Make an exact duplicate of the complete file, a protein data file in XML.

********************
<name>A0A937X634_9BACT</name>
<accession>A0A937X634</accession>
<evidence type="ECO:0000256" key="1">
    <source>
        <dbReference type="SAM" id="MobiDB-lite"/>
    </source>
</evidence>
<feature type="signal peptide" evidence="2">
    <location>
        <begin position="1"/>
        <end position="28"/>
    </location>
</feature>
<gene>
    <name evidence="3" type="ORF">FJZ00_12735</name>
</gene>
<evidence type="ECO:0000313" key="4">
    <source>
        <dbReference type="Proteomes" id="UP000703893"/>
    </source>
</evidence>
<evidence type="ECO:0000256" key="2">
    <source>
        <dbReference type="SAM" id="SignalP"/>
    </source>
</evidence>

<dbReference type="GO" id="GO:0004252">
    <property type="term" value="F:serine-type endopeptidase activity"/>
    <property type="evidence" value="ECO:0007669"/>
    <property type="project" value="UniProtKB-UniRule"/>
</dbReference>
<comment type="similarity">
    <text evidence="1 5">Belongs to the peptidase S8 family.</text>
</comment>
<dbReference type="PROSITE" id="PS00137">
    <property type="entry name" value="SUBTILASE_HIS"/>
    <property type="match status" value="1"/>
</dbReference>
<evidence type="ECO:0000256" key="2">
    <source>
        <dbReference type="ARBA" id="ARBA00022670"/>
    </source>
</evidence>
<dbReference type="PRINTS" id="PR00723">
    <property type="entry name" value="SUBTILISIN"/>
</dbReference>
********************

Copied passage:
<name>A0A937X634_9BACT</name>
<accession>A0A937X634</accession>
<evidence type="ECO:0000256" key="1">
    <source>
        <dbReference type="SAM" id="MobiDB-lite"/>
    </source>
</evidence>
<feature type="signal peptide" evidence="2">
    <location>
        <begin position="1"/>
        <end position="28"/>
    </location>
</feature>
<gene>
    <name evidence="3" type="ORF">FJZ00_12735</name>
</gene>
<evidence type="ECO:0000313" key="4">
    <source>
        <dbReference type="Proteomes" id="UP000703893"/>
    </source>
</evidence>
<evidence type="ECO:0000256" key="2">
    <source>
        <dbReference type="SAM" id="SignalP"/>
    </source>
</evidence>

<dbReference type="GO" id="GO:0004252">
    <property type="term" value="F:serine-type endopeptidase activity"/>
    <property type="evidence" value="ECO:0007669"/>
    <property type="project" value="UniProtKB-UniRule"/>
</dbReference>
<comment type="similarity">
    <text evidence="1 5">Belongs to the peptidase S8 family.</text>
</comment>
<dbReference type="PROSITE" id="PS00137">
    <property type="entry name" value="SUBTILASE_HIS"/>
    <property type="match status" value="1"/>
</dbReference>
<evidence type="ECO:0000256" key="2">
    <source>
        <dbReference type="ARBA" id="ARBA00022670"/>
    </source>
</evidence>
<dbReference type="PRINTS" id="PR00723">
    <property type="entry name" value="SUBTILISIN"/>
</dbReference>